Not much has changed in 2013. The big players have slapped a different glossy cover on their respective books, left what’s in between the covers unchanged, and called them new books. That many of these books were originally published before the Revised GRE had even debuted suggests the content inside is anything but 2013.
On a more positive note, there were a few surprises, notably from Barron’s, who did not rest on its glossy- covered laurels, and released a book with six on-line tests (see below). Also you may want to check out this post on the best GRE study materials for 2013.
Kaplan 2013 GRE Premier: with 5 Online Practice Tests
Same bad prep. Apparently, they offer five on-line tests on the cover, but in reality only offer two (they’re working on the other three). That’s not necessarily a bad thing, as we could do without more mediocre content. Here’s last year’s review (since it’s the same old thing!): Kaplan New GRE Premier 2011-2012 Book Review
Cracking the GRE 2013 Edition by Princeton Review
Do you want to know what the Princeton Review 2018 GRE prep book will look like? Or maybe the 2025 Edition? Well, take the 2013, making sure you don’t look at the pretty face on the cover, and open to the first page. Voila! The contents will be no different from the 2018 book, just as the contents to 2013 book are no different from past editions. For the 2012 Edition review—yep, you guessed it: exact same book—read here: Princeton Review: Cracking the New GRE 2012 Book Review
Princeton also released a 1,014 questions for the GRE. While the sheer number of questions sounds like a boon to the GRE prep landscape, you may want to keep reading.
On this one, it may seem as though I’m being remiss in my job as a book reviewer. I decided not to review this book based on the history of the Princeton Review 1,014 Question Series (for the old GRE) being fraught with major typos and issues over the years, and the fact that the Amazon consensus for this offering is no different. Usually, I don’t rely on what other reviewers say, but when nearly every one opines that this book is filled with errors and will only hurt your score, or, as one reviewer eloquently put it, “torpedo your confidence”, I think the verdict is clear: Avoid this book.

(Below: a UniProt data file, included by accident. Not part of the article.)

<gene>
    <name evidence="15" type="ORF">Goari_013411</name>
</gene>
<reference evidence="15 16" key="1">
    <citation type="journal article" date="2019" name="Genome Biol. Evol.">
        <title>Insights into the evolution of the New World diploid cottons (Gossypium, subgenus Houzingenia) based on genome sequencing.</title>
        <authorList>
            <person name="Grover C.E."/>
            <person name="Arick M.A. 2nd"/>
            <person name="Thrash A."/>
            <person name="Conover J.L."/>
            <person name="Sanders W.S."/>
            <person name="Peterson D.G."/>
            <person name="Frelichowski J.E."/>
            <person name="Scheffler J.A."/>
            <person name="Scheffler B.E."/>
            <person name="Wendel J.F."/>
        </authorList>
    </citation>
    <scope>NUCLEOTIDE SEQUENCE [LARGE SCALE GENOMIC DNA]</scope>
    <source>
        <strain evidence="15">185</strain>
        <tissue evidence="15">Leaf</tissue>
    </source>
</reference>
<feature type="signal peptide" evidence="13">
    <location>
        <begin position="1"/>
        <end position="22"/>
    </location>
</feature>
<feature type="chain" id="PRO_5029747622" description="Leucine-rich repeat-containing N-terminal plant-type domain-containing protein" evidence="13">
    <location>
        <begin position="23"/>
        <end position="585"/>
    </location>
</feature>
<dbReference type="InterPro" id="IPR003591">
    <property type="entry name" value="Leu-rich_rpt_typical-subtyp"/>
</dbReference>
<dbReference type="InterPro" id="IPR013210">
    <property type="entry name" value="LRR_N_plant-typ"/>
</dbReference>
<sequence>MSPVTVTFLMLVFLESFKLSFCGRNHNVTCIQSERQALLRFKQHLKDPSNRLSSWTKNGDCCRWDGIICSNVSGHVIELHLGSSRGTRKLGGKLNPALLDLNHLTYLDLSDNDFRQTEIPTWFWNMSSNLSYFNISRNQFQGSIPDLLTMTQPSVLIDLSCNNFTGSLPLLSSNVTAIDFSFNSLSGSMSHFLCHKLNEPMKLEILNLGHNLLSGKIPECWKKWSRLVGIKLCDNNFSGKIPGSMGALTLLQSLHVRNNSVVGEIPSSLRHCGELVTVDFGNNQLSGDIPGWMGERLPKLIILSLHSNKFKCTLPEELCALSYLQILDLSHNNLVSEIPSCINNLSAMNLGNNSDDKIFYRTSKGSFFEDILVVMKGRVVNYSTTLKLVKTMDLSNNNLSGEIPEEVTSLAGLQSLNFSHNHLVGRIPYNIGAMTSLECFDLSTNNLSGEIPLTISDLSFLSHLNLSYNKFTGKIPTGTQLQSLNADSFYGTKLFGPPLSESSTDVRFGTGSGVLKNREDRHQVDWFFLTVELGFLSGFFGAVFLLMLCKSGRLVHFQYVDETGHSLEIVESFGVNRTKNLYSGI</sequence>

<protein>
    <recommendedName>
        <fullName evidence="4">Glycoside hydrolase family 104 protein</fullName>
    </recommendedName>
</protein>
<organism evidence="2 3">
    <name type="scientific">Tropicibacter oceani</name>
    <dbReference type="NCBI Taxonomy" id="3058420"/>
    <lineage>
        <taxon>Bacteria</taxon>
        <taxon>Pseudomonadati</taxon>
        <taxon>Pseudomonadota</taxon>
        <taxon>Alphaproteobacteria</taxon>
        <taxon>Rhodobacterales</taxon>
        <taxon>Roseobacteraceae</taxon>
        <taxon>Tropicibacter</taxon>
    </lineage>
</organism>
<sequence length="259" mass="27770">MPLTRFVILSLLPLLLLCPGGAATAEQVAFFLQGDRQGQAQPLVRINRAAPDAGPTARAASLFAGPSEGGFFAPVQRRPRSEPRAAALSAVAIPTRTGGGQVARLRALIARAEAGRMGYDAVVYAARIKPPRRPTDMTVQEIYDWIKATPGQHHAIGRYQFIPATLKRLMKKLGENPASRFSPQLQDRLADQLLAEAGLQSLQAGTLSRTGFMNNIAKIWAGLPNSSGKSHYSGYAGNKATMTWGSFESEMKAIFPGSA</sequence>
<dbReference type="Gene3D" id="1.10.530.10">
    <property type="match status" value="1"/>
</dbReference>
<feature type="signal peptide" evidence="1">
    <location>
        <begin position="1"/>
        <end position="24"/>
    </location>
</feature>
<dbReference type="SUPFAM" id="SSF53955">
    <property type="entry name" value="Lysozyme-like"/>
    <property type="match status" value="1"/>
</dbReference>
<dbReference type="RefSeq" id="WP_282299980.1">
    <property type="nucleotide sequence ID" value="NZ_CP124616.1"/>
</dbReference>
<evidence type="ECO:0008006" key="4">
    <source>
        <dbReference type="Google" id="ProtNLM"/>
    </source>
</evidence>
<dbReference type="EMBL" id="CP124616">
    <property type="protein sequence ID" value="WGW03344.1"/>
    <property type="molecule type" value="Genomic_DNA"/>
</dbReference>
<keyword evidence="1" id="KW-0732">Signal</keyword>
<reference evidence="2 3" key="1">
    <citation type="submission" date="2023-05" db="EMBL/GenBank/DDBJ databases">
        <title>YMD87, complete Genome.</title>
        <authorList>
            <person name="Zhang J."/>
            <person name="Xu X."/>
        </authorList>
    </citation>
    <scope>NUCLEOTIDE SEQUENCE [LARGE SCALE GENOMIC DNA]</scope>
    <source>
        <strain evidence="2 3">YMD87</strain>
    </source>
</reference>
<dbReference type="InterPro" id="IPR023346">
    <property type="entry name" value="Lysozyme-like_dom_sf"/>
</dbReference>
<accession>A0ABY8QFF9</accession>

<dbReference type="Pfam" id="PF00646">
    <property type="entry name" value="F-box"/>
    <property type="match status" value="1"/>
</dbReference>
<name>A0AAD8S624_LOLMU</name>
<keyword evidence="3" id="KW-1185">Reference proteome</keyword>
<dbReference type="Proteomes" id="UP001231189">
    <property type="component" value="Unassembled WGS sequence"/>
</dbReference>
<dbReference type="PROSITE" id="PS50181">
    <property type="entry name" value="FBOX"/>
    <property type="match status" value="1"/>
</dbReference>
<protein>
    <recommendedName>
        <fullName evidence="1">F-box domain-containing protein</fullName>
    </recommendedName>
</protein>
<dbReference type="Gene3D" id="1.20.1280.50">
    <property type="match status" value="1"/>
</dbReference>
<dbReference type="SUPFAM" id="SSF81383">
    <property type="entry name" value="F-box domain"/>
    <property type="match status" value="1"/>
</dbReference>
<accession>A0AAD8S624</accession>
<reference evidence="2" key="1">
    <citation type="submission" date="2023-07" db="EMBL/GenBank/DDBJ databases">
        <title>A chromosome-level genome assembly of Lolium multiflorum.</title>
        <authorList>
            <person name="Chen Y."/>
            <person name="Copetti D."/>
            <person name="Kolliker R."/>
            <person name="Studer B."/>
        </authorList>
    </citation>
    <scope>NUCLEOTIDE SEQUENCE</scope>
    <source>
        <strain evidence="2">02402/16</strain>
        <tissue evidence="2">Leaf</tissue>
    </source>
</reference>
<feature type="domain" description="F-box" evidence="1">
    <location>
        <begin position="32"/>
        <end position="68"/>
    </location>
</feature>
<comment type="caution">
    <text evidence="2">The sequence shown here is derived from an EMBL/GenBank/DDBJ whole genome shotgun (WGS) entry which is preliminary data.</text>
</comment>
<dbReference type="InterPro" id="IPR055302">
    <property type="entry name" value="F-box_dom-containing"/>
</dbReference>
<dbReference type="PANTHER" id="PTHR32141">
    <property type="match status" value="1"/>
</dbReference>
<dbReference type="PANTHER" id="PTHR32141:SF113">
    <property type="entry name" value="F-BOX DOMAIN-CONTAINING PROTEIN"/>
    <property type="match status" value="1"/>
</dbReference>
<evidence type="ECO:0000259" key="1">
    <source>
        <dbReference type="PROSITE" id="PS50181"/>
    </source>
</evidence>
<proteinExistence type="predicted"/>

Manhattan 5 lb. Book of GRE Practice Problems
The 5 lb book is a formidable addition to the GRE landscape, offering almost 2,000 questions. They weren’t joking about the the title. But ultimately, it’s a mixed bag of mostly excellent math questions paired with inconsistent–and at times mediocre–verbal content. Check out the 5 lb review here!
McGraw Hill’s GRE, 2013 Edition
Same book word-for-word as last year. Avoid this book. The review for the old book is completely relevant – given that, besides the cover, the book is exactly the same. Check out last year’s review here: McGraw-Hill’s New GRE: 2011-2012 Edition Book Review
GRE For Dummies Premier 7th Edition
This actually came out last year, but I’m including it as part of the 2013 series since this edition is the most recent one released. For full review: GRE For Dummies Premier 7th Edition Book Review
Barron’s 6 Practice Tests and Verbal Workbook
Also Barron’s released another ‘Verbal Workbook’ over a year ago that I had never gotten around to reviewing. This is the most recent edition.
I’ll have these reviews up in a couple days, so be on the lookout for them. I’ll also be adding even more reviews of books as I sort through them, so make sure you check back soon.
So to reiterate, 2013 seemed to bring a lot of the same from the big GRE book publishers. I guess there’s not much surprising there! What are your thoughts? Are there any other books you’d like to have me review here? Post in the comments below!